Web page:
Every morning, my dog wakes me up early. Very early. Unwillingly, I clamber out of bed, pull on my salt-caked shorts and sandals, pack up my bag and head for the dinghy. As I row the half-deflated dinghy from my sailing boat to the shore, Luna the dog balances on its side. She wants to be the first on land, and she wants to be as close to her destination as possible. She fidgets. She almost falls into the sea. When we reach the shore, she jumps out, darts to the nearest rock pool and… she stares at the miniature sea critters in the shallows. Immediately she is entranced. I have basically woken up, dragged myself out of bed, and rowed to shore so my dog could stare at the sea! She is going to get those critters, she will. One of these days. Most definitely.
I grumble, but I am grateful to my dog. Every morning we do this and every morning I see something beautiful or amazing. Today, the sea is perfectly still. The sun rises above pine trees. Fish jump out of the water, trying to escape becoming breakfast. The bay is quiet.
Wait a second, what is this then? A bunch of guys on a small motor yacht are awake, group-peeing into the sea. They speak in loud, rough voices. Someone comes dashing into the bay on a jetski. I am appalled. What is going on here? It is way to early for any of that!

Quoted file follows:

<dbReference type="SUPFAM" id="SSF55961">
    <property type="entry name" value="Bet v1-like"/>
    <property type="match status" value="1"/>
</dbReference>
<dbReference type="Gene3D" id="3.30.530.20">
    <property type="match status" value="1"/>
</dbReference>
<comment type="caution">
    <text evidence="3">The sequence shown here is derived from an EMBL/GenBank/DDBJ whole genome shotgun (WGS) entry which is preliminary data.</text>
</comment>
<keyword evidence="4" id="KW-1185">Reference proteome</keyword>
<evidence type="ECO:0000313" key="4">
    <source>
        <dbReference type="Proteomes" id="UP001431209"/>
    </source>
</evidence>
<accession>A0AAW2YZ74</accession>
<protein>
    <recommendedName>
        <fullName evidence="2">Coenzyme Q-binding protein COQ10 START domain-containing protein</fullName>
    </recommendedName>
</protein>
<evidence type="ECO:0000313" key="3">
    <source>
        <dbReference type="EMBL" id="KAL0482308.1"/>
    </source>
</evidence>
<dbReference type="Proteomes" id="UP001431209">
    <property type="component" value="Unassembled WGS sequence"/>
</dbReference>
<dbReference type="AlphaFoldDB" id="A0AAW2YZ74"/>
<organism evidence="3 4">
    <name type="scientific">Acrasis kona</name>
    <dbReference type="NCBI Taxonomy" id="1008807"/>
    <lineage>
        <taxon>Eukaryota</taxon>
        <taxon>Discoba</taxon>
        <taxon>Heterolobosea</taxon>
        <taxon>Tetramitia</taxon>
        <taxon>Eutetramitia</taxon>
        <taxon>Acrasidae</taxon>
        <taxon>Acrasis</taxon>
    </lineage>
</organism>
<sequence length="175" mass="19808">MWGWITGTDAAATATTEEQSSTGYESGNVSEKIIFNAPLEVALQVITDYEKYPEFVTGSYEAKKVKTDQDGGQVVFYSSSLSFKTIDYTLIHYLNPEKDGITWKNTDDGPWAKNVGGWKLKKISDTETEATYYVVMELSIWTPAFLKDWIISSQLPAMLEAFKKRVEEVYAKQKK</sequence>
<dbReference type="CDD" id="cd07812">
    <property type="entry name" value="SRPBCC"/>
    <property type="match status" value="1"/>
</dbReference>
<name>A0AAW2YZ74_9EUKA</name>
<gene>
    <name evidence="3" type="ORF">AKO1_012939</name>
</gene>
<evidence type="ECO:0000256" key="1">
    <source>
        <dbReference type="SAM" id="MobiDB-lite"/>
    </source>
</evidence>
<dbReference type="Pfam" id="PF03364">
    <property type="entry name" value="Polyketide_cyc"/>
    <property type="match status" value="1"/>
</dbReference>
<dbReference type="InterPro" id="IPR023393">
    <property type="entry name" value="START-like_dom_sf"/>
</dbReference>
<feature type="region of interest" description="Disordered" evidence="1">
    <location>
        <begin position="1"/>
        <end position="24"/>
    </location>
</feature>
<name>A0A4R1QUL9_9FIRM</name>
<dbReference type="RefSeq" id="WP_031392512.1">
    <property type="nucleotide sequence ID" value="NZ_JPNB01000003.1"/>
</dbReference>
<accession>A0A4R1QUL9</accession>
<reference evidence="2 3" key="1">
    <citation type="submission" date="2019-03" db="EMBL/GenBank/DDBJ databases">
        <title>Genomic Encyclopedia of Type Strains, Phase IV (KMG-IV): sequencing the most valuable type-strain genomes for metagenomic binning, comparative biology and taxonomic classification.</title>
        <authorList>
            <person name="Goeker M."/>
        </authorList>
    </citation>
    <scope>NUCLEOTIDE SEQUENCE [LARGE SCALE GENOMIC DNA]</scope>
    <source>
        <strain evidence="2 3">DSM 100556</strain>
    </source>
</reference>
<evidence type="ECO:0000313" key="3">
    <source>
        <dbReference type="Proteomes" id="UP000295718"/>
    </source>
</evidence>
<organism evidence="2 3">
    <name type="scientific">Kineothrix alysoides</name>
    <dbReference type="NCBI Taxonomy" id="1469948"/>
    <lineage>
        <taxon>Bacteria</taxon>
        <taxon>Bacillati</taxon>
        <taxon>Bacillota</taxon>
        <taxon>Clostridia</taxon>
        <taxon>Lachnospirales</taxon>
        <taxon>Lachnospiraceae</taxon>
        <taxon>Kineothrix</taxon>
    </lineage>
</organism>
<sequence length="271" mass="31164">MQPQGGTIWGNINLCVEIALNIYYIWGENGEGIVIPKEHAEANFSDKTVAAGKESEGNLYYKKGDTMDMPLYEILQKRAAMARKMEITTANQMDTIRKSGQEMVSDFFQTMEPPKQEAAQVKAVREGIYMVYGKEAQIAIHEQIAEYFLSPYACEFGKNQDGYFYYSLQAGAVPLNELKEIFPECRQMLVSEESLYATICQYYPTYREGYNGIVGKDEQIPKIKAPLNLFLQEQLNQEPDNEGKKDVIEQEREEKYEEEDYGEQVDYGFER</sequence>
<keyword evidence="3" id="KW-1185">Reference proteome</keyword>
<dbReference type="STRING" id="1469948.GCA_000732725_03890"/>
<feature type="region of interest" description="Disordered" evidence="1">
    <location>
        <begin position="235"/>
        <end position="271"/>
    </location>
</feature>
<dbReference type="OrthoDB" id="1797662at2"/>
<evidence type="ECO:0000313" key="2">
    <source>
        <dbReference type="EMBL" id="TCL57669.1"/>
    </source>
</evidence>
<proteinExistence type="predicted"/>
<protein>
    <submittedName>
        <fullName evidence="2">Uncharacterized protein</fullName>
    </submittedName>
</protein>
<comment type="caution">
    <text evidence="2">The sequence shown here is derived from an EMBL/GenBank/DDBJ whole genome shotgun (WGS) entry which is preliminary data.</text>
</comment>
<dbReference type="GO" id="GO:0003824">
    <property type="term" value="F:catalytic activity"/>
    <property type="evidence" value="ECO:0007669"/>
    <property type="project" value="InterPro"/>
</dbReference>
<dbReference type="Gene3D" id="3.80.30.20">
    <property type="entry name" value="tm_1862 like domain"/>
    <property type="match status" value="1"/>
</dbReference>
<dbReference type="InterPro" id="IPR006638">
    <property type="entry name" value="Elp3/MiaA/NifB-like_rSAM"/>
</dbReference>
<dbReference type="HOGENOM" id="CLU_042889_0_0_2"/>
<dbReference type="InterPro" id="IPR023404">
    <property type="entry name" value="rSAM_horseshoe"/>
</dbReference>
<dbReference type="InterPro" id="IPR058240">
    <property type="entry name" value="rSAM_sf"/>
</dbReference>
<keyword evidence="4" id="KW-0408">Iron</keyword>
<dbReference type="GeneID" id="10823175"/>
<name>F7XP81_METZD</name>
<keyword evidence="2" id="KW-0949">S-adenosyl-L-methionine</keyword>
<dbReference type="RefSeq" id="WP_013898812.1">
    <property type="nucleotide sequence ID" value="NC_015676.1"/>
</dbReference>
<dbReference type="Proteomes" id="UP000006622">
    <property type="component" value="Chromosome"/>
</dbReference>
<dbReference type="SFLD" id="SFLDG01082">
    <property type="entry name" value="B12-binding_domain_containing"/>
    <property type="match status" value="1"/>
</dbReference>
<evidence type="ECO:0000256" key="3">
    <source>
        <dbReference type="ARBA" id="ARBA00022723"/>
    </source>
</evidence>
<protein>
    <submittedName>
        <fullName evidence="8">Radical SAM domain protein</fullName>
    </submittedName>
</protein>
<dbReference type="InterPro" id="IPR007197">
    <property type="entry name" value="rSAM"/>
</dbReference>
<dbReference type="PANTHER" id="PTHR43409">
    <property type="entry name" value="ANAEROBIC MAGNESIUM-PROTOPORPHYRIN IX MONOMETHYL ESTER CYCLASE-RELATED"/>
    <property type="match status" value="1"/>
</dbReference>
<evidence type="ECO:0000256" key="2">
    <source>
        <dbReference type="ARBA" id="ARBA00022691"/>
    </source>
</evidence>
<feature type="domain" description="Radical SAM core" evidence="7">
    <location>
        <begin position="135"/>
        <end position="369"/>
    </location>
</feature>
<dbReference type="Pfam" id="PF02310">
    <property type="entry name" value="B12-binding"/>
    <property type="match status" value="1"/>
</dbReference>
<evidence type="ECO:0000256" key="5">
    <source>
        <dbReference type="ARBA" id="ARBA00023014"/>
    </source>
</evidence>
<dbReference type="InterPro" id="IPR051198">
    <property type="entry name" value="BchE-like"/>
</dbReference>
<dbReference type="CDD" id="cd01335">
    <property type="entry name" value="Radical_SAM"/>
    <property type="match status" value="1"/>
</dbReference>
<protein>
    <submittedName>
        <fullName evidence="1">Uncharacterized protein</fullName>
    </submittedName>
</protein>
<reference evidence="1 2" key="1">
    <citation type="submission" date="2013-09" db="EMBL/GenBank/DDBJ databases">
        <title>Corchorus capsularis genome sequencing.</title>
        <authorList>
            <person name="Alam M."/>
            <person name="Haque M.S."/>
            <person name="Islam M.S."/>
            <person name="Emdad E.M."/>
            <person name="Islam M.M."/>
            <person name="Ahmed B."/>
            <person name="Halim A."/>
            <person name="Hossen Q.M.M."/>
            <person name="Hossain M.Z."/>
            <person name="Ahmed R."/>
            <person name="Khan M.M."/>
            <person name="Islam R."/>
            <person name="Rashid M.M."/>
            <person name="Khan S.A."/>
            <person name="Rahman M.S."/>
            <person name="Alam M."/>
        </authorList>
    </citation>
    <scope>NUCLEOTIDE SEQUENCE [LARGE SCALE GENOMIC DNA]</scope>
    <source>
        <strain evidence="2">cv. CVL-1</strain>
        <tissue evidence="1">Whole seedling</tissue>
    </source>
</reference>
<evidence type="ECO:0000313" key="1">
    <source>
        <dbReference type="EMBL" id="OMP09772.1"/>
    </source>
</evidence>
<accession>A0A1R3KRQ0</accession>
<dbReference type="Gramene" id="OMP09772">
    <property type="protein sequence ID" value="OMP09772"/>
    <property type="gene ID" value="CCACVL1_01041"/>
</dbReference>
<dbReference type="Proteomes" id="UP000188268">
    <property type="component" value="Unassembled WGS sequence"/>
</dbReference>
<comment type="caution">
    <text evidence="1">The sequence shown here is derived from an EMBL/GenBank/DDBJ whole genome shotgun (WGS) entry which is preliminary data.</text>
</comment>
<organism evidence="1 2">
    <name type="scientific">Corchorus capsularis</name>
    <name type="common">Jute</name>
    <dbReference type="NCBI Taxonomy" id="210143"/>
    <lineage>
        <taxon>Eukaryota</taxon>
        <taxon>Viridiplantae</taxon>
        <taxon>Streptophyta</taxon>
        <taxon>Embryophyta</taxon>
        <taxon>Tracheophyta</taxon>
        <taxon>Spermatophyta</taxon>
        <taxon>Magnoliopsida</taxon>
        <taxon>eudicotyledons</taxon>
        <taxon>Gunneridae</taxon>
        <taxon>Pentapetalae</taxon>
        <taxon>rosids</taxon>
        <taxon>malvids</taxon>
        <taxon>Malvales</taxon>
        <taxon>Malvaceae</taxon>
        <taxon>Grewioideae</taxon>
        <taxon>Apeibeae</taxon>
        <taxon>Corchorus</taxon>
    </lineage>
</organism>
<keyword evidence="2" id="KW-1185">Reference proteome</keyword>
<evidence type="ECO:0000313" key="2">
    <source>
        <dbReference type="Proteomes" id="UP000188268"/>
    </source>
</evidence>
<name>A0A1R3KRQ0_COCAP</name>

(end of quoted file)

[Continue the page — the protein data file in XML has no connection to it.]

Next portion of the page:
Besides, this was supposed to be my quiet morning moment. I was going to write about stillness. My dinghy now rocks on the waves of the jetski, coming too close for my comfort to the jaggy shore. Luna comes out of her trance to shake water off her hair right next to me, then darts across the rocks to start butchering a dead seagull.
In the blink of an eye, expected turns into unexpected. But there is no point in brooding. I stop my train of thoughts.
Luna is back in the sea. Cicadas buzz. Small tern birds are flying above pine trees. Sun shines gently on my face.
Moments come and go and they cannot always be what we want them to be. Heck, they are rarely what we want them to be. They are what they are. Importantly, however, they are what we have. If we discard a moment or a few (or heavens forbid a lot) because they are not to our satisfaction, are we not discarding the precious time of our lives? We only have a limited number of moments to live, I hate the thought of wasting them by wishing they were different.
Somewhere in the distance a boat travels, sound of its engine reaching me across the water. From a village several miles away, church bell rings softly. My belly rumbles. I laugh out loud.
On my way back to the boat, I watch those guys on their motor-yacht struggle to get their anchor pulled out. It’s stuck under a rock. I feel for them. They struggle some more. Finally, one jumps into the sea and helps free the anchor. As they motor out of the bay I wish them luck.
The sun is now high in the sky even though it’s only 7:30 am. It’s getting hot and it’s time for the morning swim. The rumbling belly can wait a bit longer, can’t it?